As natives of the British Islands, we cannot but regret that, while the
Author has been so minute in the mention of places lying round the
borders of the Mediterranean Sea, he has passed over with neglect the
regions and towns of Britain and Ireland, as well as those of the north of
Europe. Although his knowledge of these was probably limited, the
omission can scarcely have proceeded from ignorance alone, for Suetonius
informs us, that the Emperor Vespasian, who was the great patron of Pliny,
had subdued twenty cities in Britain, together with the Isle of Wight ; and
we cannot suppose that Pliny remained unacquainted with the names of
any of them. In another place he names Camelodunum, which is be-
lieved to be Doncaster, as a station sufficiently known, from which to
measure the distance to the Island Mona, or Anglesea ; and the city of
the Trinobantes had been previously mentioned by Julius Caesar. His
distribution of the islands lying round Britain is contradictory as well
as obscure ; but he appears to regard all that are situated west of the
ordinary place of passage from the Continent into Britain, (Gessoriacum,
which is probably Boulogne on the one side, and the British port of the
Morini, whether Dover or Folkestone,) as being necessarily situated be-
tween Britain and Ireland. Vectis is admitted to be the Isle of Wight ;
but by some authors the same name is given to an island to which tin
was carried from Cornwall in carts, and from which it was afterwards
exported. From a comparison of ancient authors, Sir Christopher Haw-
kins was persuaded that this could be no other that St. Michael's Mount,
in Cornwall ; and the argument urged against this supposition, built on
the tradition that it once stood within the land, and was surrounded by



36 History of Nature. [BoOK IV.

hood of the Caledonian Forest. Agrippa belie veth that it
is in Length 800 miles, and in Breadth 300 ; and also that
Ireland is as broad, but not so long by 200 Miles. This
Island is seated above it, and but a very short Passage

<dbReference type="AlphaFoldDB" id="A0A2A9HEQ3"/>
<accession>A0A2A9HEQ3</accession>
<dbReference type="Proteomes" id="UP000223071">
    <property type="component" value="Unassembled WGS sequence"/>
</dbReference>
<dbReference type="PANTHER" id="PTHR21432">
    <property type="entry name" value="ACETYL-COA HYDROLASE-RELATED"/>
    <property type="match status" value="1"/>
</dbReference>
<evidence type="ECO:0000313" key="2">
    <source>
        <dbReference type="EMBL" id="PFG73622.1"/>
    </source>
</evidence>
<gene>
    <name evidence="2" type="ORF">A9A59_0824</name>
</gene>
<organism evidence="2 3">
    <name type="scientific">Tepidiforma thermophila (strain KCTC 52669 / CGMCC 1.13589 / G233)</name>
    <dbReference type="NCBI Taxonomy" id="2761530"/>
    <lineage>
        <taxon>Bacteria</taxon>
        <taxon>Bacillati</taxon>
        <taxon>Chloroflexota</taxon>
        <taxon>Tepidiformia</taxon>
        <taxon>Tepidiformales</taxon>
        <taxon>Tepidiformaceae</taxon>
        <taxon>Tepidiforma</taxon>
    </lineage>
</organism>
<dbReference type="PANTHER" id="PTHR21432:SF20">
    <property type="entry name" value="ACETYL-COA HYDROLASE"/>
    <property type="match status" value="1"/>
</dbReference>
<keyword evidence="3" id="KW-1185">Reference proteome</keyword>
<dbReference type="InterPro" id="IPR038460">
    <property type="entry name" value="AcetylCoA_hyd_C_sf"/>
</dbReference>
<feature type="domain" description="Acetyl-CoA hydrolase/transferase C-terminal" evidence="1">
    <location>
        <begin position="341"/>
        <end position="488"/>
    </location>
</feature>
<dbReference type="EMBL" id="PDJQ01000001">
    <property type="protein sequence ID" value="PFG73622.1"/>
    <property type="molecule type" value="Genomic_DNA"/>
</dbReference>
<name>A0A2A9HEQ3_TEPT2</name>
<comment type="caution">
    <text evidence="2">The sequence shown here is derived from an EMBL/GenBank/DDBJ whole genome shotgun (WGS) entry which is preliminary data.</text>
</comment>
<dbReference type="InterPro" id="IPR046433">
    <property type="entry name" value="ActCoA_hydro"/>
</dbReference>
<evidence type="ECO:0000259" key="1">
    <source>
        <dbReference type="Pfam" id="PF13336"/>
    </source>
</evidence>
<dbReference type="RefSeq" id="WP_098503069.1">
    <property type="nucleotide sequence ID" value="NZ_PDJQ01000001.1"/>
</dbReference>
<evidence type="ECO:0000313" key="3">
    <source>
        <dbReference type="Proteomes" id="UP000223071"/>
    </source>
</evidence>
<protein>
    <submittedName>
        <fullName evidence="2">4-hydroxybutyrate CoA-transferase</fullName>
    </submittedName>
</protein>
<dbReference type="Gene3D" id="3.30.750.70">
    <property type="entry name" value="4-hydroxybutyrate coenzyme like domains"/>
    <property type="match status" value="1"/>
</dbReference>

distant ; 30 Miles from the Nation of Silures. Of the
other Islands there is none, by report, in Compass more than
125 Miles. But there are the Orcades 40, divided from each
other by small spaces : Acmodse 7, and 30 Hsebrides. Also
between Britannia and Hibernia are Mona, Monapia, Ricnea,

a wood, may be answered by believing that these facts refer to very different
ages of the world. The Mictis of Pliny may be this Cornish island ;
his error in the distance having arisen from confounding the place
of export for tin with the islands producing it. To the latter, or Scilly
Islands, it appears the Britons were accustomed to sail in their wicker boats
covered with leather, or coracles ; a mode of navigation perhaps not less
secure than the somewhat similar vessels at present in use among the
Greenlanders. That they were capable of a considerable voyage appears
from the fact, that they have been employed in crossing the channel
from Armorica to Cornwall so late as about the 7th century. It must
have been from misinformation that Pliny assigns the Cassiterides (Chap.
XXII.) to Spain ; but even this great error may be excused, by recol-
lecting that in a preceding age the merchants had succeeded in concealing
the situation of this Cornish group from the inquiry of Julius Caesar,
when he was tempted to invade the seat of pearls and tin; and that
Cadiz was the Continental port, from which this profitable intercourse
with Cornwall and Scilly had from the remotest ages been carried on.
The Islands mentioned by Pliny may be judged the following :

Orcades . . . Orkneys.

AcmodcB . probably Zetland.

Habredes, Hebrides . Western Islands.

Mona . . . Anglesea.

Monapia, Monaadia, and by others Menavia, Isle of Man.

Ricnea, qu. Ricina f . Birdsey, between Wales and Ireland.

Vectzs . . . Isle of Wight.

Silumnus ... ?

Andros ... ?

Siambis ... ?

Axantos ... ?

Mictis . . .St. Michael's Mount.

Glessaria ) Nordstant, in the German Sea.

Electrides )

Wern. Club.



BOOK IV.] History of Nature. 37

Vectis, Silimnus, and Andros : but beneath Siambis and
Axantos: and on the contrary side, toward the German
Sea, there lie scattered the Glessariae, which the later Greek
Writers have named Electrides, because Amber was pro-
duced there. The farthest of all, which are spoken of, is
Thule ; in which there are no Nights, as we have declared,
at the Solstice, when the Sun passeth through the Sign
Cancer ; and on the other hand no Days in Midwinter ; and
each of these Times they supposed to last Six Months.
Timceus the Historiographer saith, That farther within, at
Six Days' sailing from Britannia, is the Island Mictis, in
which White Lead is produced, and that the Britanni sail
thither in Wicker Vessels, sewed round with Leather. Some
make mention of others, as Scandia, Durnna, and Bergos ;
and the biggest of all, Nerigos; from which Men sail to